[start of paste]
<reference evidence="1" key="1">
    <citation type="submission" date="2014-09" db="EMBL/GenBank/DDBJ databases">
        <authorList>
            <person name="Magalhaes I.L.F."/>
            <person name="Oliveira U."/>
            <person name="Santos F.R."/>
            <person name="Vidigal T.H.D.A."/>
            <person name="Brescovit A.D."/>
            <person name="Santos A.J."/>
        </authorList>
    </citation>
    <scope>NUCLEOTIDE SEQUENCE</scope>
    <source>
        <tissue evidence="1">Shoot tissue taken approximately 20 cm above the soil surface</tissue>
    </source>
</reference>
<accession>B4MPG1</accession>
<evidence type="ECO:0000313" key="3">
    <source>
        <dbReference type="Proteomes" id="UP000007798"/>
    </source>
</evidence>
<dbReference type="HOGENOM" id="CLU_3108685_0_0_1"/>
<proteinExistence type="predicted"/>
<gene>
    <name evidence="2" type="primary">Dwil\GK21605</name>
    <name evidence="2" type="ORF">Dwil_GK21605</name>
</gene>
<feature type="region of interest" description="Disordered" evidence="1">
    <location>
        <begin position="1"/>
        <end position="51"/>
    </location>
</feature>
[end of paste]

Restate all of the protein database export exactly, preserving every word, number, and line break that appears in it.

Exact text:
<reference evidence="1" key="1">
    <citation type="submission" date="2014-09" db="EMBL/GenBank/DDBJ databases">
        <authorList>
            <person name="Magalhaes I.L.F."/>
            <person name="Oliveira U."/>
            <person name="Santos F.R."/>
            <person name="Vidigal T.H.D.A."/>
            <person name="Brescovit A.D."/>
            <person name="Santos A.J."/>
        </authorList>
    </citation>
    <scope>NUCLEOTIDE SEQUENCE</scope>
    <source>
        <tissue evidence="1">Shoot tissue taken approximately 20 cm above the soil surface</tissue>
    </source>
</reference>
<accession>B4MPG1</accession>
<evidence type="ECO:0000313" key="3">
    <source>
        <dbReference type="Proteomes" id="UP000007798"/>
    </source>
</evidence>
<dbReference type="HOGENOM" id="CLU_3108685_0_0_1"/>
<proteinExistence type="predicted"/>
<gene>
    <name evidence="2" type="primary">Dwil\GK21605</name>
    <name evidence="2" type="ORF">Dwil_GK21605</name>
</gene>
<feature type="region of interest" description="Disordered" evidence="1">
    <location>
        <begin position="1"/>
        <end position="51"/>
    </location>
</feature>